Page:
User Stories – The Beginner’s Guide

Our Beginner’s Guide series is designed to help those who are just starting to learn about user experience, or those who want to brush up on the basics. In this part, we take a look at user stories.

What is a user story?

A user story is a short sentence which encapsulates a need or piece of functionality in the language of the end user. It sums up what the requirement or goal is and the reason for it. It also means requirements are presented in a user-centric way.

User stories can be written at differing levels of detail which means you don’t always have to get down to the nitty gritty of the functionality to capture a particular user requirement. This makes them particularly useful for kicking off discussions with either your client or project team.

The user story is something that forms the basis of Agile projects. Rather than a traditional functional specification document Agile projects have a list of functionality comprimised of user stories called a product backlog.

User stories can still be useful in a waterfall type approach as a means for expressing what has been learnt in the discovery portion of a project. Rather than producing a massive report with all your findings you can present back a list of user stories which act as the deliverable for what you have learnt in an easily digestible way.

This has the added benefit that the user stories can be taken forward into the development process meaning you haven’t spent lots of time producing something for a limited audience which may not be read again.

When do I create a user story?

User Stories on a TableThe user story from a UX point of view is a discrete piece of functionality or user goal that you will have identified through your user research. This will include among others inputs from your personas, user journeys and even your information architecture.

As such, you will normally create your first user stories after your initial research phase is complete. If you are working in Agile you can expect to help write user stories throughout the project as you work through the various iterations.

How do I create a user story?

Fortunately a user story is extremely easy to create once you have done the initial thinking behind it. Depending on how you intend to use it there are three ways I would suggest:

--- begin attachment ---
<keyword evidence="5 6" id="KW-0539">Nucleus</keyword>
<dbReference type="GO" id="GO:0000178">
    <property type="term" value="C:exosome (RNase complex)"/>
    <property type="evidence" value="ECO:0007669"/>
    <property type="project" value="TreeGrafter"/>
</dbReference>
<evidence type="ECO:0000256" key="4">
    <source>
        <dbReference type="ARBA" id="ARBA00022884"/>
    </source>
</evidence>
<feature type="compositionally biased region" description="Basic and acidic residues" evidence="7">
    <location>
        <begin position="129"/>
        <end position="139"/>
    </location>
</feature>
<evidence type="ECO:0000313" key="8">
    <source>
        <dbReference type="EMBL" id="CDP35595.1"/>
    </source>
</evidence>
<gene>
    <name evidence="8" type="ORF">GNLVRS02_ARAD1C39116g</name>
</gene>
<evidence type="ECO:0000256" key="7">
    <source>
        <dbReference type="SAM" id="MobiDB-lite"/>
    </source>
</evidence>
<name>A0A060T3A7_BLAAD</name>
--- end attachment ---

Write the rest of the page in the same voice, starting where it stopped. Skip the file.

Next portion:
1. On paper cards – useful if you wish to run a planning workshop or get an idea how to group the stories.
  2. In a spreadsheet – put your user stories in a spreadsheet if you have a very large number, or wish to manipulate them easily (for example by different priorities)
  3. Online – online tools like Trello can be useful for helping create and organise your user stories and distributing them among your team and clients
Trello is a useful online tool for user stories

Depending on the level of detail in your user stories it may be beneficial to get a developer or business analyst to help you. This is because you may need to create stories for things such as back end requirements.

For example, a user story in which the user wants to see the homepage may be dependant on having a database set up in the back end. This is where you start getting into the realms of actually building a product, so be sure that you need to go to this level of detail.

What should a user story contain?

 As a user I want to be able to <functionality/goal> so that <motivation/reason>

MicroscopeThat is essentially your user story. Of course depending on the granularity of the requirement you may be describing things here such as the timings for an animation on a drop down menu, or something as ‘large’ as being able to log into an account.

The important thing is to not go into too much detail until you absolutely have to.

When you are getting into the actual planning of an iteration developers will put estimates of effort onto each story and this will be a guide for the product owner to help prioritise the stories to be built. The full Agile process is out of the scope of this article but Wikipedia has a good overview.

What’s next?

We have now covered most of the activities you will be conducting on a new project. Next time we will take a step back and look in more detail at some of the specific user research activities you may need to get involved in such as user interviews, user testing and Analytics.

Images courtesy CannedTunaJacopo RomeiIITA Image Library